French Open 2013: Grigor Dimitrov on facing Novak Djokovic
Grigor Dimitrov has so much to smile about at the moment that even mention of the word 'paparazzi' cannot shift his grin.
The 22-year-old Bulgarian's profile has risen to such an extent this year that pictures of him taking a romantic stroll through Madrid with his girlfriend earlier this month were the talk of tennis.
Admittedly, the fact that his girlfriend is Maria Sharapova might have had something to do with the worldwide interest.
Asked what he thought of those paid to take the pictures, the smile didn't fade, even if the jaw clenched just a touch.
"Well, they've got to live, right?" he said. "It is what it is. It will happen, so I've got to be ready. Next time I'll wave, maybe."
It may or may not be coincidence, but while his personal life has been making waves, his professional fortunes have also been on the up.
The former world junior number one reached a career-high ranking of 26 this month and, after pushing Rafael Nadal to three close sets in Monte Carlo,he toppled world number one Novak Djokovic in Madrid.
Following his win over Lucas Pouille on Thursday, Dimitrov faces a third-round rematch against Djokovic that promises to be one of the early highlights of the French Open.
"It's a great feeling, obviously," said Dimitrov, seeded at a Grand Slam for the first time. "I'm going to smile coming out on the court. That's one thing. Smiling won't win the match."
Extravagantly talented, with a flowing single-handed backhand, Dimitrov has a style that connects with tennis of past eras, much like Roger Federer, but the modern game demands more than pure shot-making ability.
A bout of cramp during last year's four-set loss to Richard Gasquet at Roland Garros is an experience that has stayed with him.
"Last year is a bad memory for me here," he said. "I would say the physical part always been a little down on my side, but I have been feeling quite well lately.
"I have been working a lot the past six, seven months, trying to improve on every aspect of the game and putting a lot of hours on the court. So I think I got all that wrapped up together and put it on court."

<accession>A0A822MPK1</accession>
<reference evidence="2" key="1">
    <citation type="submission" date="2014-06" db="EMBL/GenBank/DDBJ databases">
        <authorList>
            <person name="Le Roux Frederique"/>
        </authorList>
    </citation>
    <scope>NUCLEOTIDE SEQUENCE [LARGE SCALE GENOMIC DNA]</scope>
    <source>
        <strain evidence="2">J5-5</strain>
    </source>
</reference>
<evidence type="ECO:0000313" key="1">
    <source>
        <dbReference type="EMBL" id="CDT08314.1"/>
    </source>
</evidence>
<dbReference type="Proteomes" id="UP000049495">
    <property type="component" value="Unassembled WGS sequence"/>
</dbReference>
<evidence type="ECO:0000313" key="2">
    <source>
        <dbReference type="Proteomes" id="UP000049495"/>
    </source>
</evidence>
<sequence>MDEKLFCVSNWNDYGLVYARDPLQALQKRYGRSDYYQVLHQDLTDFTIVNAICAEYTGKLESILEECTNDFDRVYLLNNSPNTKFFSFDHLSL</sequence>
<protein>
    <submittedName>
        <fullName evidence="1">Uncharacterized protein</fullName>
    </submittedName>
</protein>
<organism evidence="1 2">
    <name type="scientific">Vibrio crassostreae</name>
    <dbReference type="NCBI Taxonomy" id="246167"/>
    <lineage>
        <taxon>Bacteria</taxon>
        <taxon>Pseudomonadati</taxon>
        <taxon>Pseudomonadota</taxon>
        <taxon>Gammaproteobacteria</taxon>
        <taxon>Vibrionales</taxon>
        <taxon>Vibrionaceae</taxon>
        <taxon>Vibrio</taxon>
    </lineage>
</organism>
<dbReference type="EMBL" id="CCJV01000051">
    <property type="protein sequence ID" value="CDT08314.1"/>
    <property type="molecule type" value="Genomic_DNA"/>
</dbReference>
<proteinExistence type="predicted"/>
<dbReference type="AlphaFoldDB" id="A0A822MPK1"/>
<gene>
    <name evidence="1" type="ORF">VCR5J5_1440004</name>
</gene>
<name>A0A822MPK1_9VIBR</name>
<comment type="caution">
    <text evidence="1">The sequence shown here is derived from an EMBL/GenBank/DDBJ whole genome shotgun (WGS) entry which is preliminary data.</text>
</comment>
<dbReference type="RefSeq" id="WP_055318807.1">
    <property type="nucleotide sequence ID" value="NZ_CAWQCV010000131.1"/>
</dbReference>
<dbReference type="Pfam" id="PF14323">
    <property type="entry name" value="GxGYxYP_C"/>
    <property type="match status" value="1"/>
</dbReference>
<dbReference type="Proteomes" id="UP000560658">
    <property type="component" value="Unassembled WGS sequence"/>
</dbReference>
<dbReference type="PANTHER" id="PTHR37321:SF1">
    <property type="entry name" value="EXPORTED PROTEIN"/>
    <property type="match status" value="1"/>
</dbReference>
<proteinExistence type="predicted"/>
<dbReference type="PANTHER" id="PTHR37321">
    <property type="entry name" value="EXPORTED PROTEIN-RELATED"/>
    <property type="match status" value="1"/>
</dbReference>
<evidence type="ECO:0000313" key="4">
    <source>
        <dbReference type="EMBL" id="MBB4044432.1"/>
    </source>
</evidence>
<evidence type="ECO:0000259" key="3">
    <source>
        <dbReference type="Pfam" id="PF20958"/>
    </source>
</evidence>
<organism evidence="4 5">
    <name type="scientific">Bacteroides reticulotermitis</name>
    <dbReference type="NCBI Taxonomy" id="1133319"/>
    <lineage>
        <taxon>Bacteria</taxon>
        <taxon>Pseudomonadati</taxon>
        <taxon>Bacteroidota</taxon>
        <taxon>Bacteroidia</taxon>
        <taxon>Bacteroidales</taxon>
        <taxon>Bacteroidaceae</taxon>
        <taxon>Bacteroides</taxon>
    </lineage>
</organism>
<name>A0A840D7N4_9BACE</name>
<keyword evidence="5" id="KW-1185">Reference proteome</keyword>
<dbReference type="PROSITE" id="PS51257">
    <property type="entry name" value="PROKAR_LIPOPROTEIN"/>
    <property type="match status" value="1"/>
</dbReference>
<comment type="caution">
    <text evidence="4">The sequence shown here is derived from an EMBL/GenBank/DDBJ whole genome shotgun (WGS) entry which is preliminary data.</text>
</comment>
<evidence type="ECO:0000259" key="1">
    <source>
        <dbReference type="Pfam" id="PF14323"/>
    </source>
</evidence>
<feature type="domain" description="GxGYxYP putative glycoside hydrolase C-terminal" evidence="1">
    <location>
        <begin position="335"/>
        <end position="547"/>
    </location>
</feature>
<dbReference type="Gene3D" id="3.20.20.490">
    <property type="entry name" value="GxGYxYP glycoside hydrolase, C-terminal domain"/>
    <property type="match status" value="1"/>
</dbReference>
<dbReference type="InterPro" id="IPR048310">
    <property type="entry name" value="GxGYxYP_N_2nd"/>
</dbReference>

That hard work took place at the Good to Great Tennis Academy in Sweden, run by Mikael Tillstrom, Magnus Norman and Nicklas Kulti, and they clearly pushed their new charge hard.
"Last December I think is one of the darkest months in my life," said Dimitrov.
"We had been working a lot on the fitness, and of course we spent a lot of hours on court playing indoors for a month. It wasn't easy. You know, going to Australia was actually sort of a walk in the park after that."
The year began with Dimitrov reaching his first ATP final, losing to Andy Murray in Brisbane, but a disappointing first-round loss at the Australian Open maintained his modest record at the majors.
Without a tour title to his name and preparing to play in the third round of a Grand Slam for the first time, Dimitrov should be a million miles from contending for the title in Paris.
But if he can knock over the world number one for the second time in a month, he will at least be in the mix at a Slam for the first time. He believes he can go all the way.
"When you come into a tournament, you've got to be ready and come positive and loaded with energy," he said.
"You have four Slams a year, so of course it's never easy to say something like that. I think with every match you're starting to wonder, can I go further?
"Once that talk kind of seals in your head, and you have that mindset that I can win, I think, 'Yeah.'"